## What is a Convolutional Neural Network?

A Convolutional Neural Network(CNN) is an Artificial Neural Network in which at least one of the layers performs a convolution on the input.

### What’s a Convolution?

A convolution is a mathematical operation where we take the input matrix, and pass a smaller matrix known as the kernel or filter over top of it. When we do so, we perform matrix multiplication between the kernel and the portion of the input matrix which is currently covered my the kernel. The image below shows this process in more detail.

In image classification, convolutions are important because they can be used to extract prominent features of the image by filtering out noise.

### What is a kernel?

The kernel is simply a smaller matrix which we pass over the” input to the convolutional layer. The kernel has both a shape, and a stride. The shape is in the form of NxMxR where N and M are the width and height of the kernel, and R is how many channels it has. When working with 3 dimensional kernels, its helpful to think of it as a rectangular prism, where N and M are the width and height dimensions, and R is the depth.

The stride of the kernel is simply how many pixels the kernel will move in the horizontal and vertical directions. This can have an impact on the outcome because some pixels may get filtered multiple times, or not at all.

The kernel plays an important role in the outcome of a convolution. The values in the kernel will determine what the outcome of the convolution will be. For example, if you use a Gaussian Distribution in the kernel, the output of the convolution will be a Gaussian Blur. Another interesting kernel is the Sobel Filter, which is for edge detection.

### Pooling

Another important aspect of Image classification is Pooling. In our project we used Max Pooling. Max Pooling is used to extract the most expressed features of the image. They do this by passing a kernel over the input and only selecting the maximum value of the input from that pass for output.

### Dropout

Dropout is a regularization method in neural network training in which some layer outputs are ignored or dropped at random. This is done to prevent all the neurons from converging to the same goal. Disallowing neurons to converge onthe same goal seems counterintuitive, however, this has the effect of decorrelating the weights of groups of neurons.

### Our Network Architecture

If you search Google for what model architecture to use, you’ll likely come across four different architectures: Resnet50, VGG16, Inceptionv3, and EfficientNet.

We (my partner Joel and I) decided not to go with one of these architectures. Instead we wanted to experiment with the Keras Tuner to see what kind of performance we could come up with on our own.

To come up with this we took an iterative approach. We started with just a basic CNN configuration, just a coupl convolution layers followed by a dense output layer. With this we were able to get around 74% accuracy on the validation dataset. We then iterated by adding a MaxPooling layer after each convolution layer. With this change we were able to get our validation accuracy up to 80%. Then we achieved 83% validation accuracy by simply adding a dropout regularization of 0.5.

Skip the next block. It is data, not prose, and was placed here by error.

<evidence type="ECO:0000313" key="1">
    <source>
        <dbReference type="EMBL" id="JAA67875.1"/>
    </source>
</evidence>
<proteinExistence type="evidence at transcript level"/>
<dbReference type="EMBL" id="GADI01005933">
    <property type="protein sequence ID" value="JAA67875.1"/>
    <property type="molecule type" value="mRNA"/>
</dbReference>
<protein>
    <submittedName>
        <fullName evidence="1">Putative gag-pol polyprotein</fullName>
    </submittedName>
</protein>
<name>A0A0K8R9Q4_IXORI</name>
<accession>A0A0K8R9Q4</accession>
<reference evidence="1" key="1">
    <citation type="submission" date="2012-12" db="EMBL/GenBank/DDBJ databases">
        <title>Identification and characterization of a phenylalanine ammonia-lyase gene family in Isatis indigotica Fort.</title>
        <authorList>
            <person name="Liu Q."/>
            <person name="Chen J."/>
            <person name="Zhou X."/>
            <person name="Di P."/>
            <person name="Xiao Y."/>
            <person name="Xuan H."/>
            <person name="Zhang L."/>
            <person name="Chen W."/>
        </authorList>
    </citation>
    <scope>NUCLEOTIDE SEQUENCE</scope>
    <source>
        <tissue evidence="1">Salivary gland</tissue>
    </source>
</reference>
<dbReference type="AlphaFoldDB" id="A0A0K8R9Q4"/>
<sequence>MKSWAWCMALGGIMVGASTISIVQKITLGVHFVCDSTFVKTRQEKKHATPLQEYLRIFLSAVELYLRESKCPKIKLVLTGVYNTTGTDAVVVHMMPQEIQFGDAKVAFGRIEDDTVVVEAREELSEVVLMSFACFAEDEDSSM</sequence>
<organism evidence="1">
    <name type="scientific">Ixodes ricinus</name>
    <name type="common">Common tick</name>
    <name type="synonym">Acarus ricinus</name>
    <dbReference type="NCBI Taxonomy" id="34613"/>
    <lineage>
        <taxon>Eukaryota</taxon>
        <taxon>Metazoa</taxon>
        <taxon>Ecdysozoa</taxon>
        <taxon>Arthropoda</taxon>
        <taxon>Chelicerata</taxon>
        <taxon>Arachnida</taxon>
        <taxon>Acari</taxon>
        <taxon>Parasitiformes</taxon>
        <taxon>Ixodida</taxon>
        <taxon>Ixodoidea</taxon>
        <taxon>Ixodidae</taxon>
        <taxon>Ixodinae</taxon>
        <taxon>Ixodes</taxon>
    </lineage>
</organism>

#### Keras Tuner

Now comes the part where we started tuning our architecture with the Keras Tuner. We started with the most basic version of our architecture, the one with just two convolution layers and a dense layer. We decided to tune the model one hyper-parameter at a time. We started with the number of consecutive convolution layers, then we optimized the number of kernel filters. Then added max pooling between each convolution layer and optimized the size and stride of the kernel. Finally, we added a dense layer before the output layer, and optimized the number of nodes for this layer. The final architecture was able to achieve a validation accuracy of 89.8%. See the figure below for details on the model architecture.

### Results

Our best model boasts an accuracy of 91.80% on the validation dataset, which is quite strong in a vacuum. However, in testing the final model with data from the internet, we found some weaknesses in it. These weaknesses can largely be attributed to the size of our training dataset, which only has 1027 training images (500 horses, 527 humans). There also exists a bias in our training data. Namely, the dataset is biased towards full body images of humans. Due to this bias, if given an image of a human in which only a portion of the body is visible, say their head, it will misclassify the image. Which leads us to ponder how we can improve the accuracy of our model on more general data.

### Discussion

The data shows that the single variable that makes the most impact when changed is the Kernel Size of one or more convolutional layer(s). The experiments focused on the effects of changing a single parameter at a time, however it may be beneficial to allow the tuning of several parameters simultaneously to find the best overall configuration. More excitingly, experimenting with various boosting methods may also lead to improvements.

Additionally, the dataset used was relatively small, and improvements to accuracies could likely be seen when performing data augmentation to boost the number of training data points.

### Conclusion

All in all, we would like to do more research into how to optimize a model with a relatively small dataset. But we were particularly happy with the results we got. For more details, our full report.